Friday, October 22, 2021
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Bridge or Chasm? | Local Leaders Discuss Race and American Religion

In true church fashion, the panel discussion on religion, race and interfaith relations sponsored by UMKC last Tuesday began late. Rev. Rick Behrens, Linda Collins, Rev. Tina L. Harris, and Brian Key chaired the panel. After some trouble with the microphones, the moderator, Rabbi David Glickman, was able to get the discussion underway.

The central question was whether or not the American expression of religion divides along racial and religious lines. All the moderators were in agreement that the history of American religion has been defined by racial segregation, both explicitly and implicitly. Rabbi Glickman opened with the words of Martin Luther King Jr, “’I think it is one of the tragedies of our nation, one of the shameful tragedies, that eleven o clock on Sunday morning is one of the most segregated hours…’”

In Kansas City, the racist housing policies that kept minorities out of neighborhoods west of Troost and other affluent quarters have produced a separation of churches. Most congregants attend a church that is a majority of one ethnicity, be it white, black or Latino. In fact, only two of the four panelists felt that their churches were truly racially diverse. Rev. Behrens, the pastor of Grandview Park Presbyterian Church, saw the focus on church growth as a major contributing factor today to the creation of homogenous fellowships instead of diverse ones. He said that the emphasis should be on the quality of a community, not the number of attendants on Sunday morning. Rev. Behrens pastors in an area that went from being just three percent Latino to seventy-percent in under a decade. His congregation was more able to adjust to the changing racial landscape of his neighborhood and Grandview Park Presbyterian is now almost half and half white and Latino.

“The thing that helped us in our transition, by the time that I arrived in 1982 as a seminary intern working with neighborhood kids,” said Rev. Behrens. “Was that kids’ ministry that we stayed true to…when the kids in the neighborhood changed, we knew we had to change.”

Rev. Behrens also had to adjust his own church’s culture to accommodate the needs of the Latino members. He found that instead of doing the standard, coffee chat time and replacing it with a shared meal brought a real sense of family to the congregation. Meals, in fact, were a consistent theme throughout the discussion. The adage, “Who’s at your dinner table is who’s in your church,” was picked up by almost all of the panelists.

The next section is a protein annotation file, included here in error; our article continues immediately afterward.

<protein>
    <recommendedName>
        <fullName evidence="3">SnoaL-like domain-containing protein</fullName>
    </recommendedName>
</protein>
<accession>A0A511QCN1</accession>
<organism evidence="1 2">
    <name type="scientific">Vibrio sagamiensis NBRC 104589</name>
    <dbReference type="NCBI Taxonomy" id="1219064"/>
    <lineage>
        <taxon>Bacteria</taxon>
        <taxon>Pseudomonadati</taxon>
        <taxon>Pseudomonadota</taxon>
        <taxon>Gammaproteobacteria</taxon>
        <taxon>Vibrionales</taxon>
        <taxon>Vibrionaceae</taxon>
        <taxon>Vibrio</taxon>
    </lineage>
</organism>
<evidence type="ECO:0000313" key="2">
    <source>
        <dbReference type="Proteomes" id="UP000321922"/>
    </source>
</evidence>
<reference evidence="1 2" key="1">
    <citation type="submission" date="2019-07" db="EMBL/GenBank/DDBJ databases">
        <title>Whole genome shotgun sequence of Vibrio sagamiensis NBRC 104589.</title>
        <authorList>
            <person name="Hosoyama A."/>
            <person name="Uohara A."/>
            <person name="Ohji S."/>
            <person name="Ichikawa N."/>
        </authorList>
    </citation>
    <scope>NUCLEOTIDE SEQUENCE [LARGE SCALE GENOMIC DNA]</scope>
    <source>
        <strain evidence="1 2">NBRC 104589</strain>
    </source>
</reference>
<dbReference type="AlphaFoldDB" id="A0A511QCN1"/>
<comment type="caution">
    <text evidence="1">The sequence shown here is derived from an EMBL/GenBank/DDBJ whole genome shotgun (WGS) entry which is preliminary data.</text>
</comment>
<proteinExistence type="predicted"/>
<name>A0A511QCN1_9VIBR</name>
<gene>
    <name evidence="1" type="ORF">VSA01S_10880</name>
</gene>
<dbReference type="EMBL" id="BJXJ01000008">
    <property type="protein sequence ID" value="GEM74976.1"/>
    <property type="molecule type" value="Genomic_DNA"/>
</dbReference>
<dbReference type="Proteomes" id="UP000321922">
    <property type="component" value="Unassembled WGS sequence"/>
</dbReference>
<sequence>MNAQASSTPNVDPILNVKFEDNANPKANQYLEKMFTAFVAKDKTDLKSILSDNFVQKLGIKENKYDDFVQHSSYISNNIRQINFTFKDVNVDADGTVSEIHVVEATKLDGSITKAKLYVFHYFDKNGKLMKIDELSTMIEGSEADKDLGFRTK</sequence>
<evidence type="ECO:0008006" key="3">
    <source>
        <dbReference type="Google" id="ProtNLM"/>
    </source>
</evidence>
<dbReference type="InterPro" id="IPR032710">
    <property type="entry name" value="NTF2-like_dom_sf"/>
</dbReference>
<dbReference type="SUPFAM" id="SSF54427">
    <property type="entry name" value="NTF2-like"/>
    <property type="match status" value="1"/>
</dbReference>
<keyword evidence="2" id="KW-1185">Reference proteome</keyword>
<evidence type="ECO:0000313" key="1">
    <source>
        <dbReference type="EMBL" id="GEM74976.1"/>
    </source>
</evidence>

Brian Key, a pastor representing the hosting church, Redeemer Fellowship, openly admitted that they had yet to achieve a real measure of diversity in their own congregation. The crowd, which was made up of mostly white attendants, reflected that. Linda Collins, from New Life in Christ International Ministries, represented the other side of that issue because her church was almost completely black.

Both are proof that while the American church is moving towards racial reconciliation and becoming more integrated, there is a lot of work to be done. For Rev. Tina Harris the difficulty comes in the fact that her congregation has high levels of poverty, homelessness and mental illness. For her church, just getting meals to people consumes most of their ministry time, so addressing the racial tensions is difficult. Brian Key and Redeemer Fellowship see the challenge as a need to make the culture of their church more welcoming to people of different ethnicities. They are focusing on developing things like having varying musical and preaching styles, educating members on the issues of race in America and creating a minority pastoral residence program.

The second part of the discussion, whether or not the American expression of religion divides amongst religious lines, wasn’t directly addressed. Rabbi Glickman was the only non-Christian on the panelist, which the organizers said was due to a lack of response to the invitations they sent out to various religious groups in Kansas City.

In so far as the question of whether American Christianity divides along racial lines, the resounding opinion of the panel was that it did and often still does, but it doesn’t have to. The measures being taken by different groups around the city are encouraging steps towards congregations more representative of the worldwide diversity that Christianity possesses.

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